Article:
How to Parent Using the Enneagram


How to Parent Using the EnneagramIf you have ever been to counseling, you know that your childhood will be brought up to talk through. Having deeply dug into my own raising and how my environment, belief systems, and the care given to me shaped who I am today, I want to give my kids the best I can during their childhood. That doesn’t mean the best toys or vacation experiences. I want them to fumble through finding themselves, not me telling them who they are. I want them to explore the world around them and sometimes fail.

I am raising three children that have three very distinct personalities. They are definitely a complicated combination of their Dad and me mixed in with some random traits from their aunts and grandparents. Instead of pointing them towards those people to identify who they are, I question “How can I best help them according to their personality?”

The Enneagram is a personality typing tool we can use in parenting. Narrow down your child’s very distinct personality to nine different types and you’ll feel like you unlocked the treasure chest to effectively guiding them into the years beyond childhood.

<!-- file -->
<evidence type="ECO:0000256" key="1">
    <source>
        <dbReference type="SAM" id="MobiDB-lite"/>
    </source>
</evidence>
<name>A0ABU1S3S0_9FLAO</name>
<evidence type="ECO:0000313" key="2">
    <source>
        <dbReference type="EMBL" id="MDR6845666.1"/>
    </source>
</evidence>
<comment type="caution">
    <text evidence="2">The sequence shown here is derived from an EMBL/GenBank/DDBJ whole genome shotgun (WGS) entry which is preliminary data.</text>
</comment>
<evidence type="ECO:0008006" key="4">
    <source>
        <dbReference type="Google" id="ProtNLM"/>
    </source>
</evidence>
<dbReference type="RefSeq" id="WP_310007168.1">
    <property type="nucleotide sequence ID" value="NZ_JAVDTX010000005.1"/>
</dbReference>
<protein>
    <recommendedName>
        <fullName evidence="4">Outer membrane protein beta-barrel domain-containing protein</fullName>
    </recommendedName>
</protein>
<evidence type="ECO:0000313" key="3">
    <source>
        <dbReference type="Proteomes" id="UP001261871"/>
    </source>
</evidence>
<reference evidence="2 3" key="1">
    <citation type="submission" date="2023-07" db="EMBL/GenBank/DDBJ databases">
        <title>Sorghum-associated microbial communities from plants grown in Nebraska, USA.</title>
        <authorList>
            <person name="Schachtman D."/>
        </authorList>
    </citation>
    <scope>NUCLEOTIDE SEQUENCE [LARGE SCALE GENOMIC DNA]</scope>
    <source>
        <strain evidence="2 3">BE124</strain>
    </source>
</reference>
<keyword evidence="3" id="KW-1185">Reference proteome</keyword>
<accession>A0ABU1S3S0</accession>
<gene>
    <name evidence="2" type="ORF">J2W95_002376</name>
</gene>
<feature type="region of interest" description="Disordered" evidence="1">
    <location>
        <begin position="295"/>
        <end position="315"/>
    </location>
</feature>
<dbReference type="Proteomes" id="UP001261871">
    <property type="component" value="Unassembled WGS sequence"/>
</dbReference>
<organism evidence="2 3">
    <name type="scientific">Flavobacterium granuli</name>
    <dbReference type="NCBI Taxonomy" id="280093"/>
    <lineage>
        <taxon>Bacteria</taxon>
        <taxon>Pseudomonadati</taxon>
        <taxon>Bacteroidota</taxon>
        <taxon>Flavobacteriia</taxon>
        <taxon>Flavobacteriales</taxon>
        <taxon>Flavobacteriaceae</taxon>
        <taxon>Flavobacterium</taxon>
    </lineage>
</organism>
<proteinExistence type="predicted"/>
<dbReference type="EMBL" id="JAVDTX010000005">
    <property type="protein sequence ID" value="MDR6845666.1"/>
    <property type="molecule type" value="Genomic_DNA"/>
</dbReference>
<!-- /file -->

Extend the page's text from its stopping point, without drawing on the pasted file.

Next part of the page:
I’m going to break down each of the nine types of personalities and give you ways I think would be helpful to encourage, guide, support, and even discipline your kid. First, you’re going to need to know their personality type. Read my Enneagram Types for Kids post to get an idea of your child’s type.

How to be the best parent for your type (insert a number) child:

Type 1: Perfectionist

Don’t force them to go with the flow. This child will look at the flow and question, “How can the flow be better? Where do I belong in the flow?” When you see them not getting along with kids on the playground, give them space to figure it out, but also talk about it later. Choose your words carefully in redirecting them when they want to blame others for not going along with their ideas. It’s in my personal experience with a type 1 daughter that she doesn’t like to ever be called out in a group of people. Reach their hearts by one-on-one conversations where you listen more than talk.

Type 2: Helper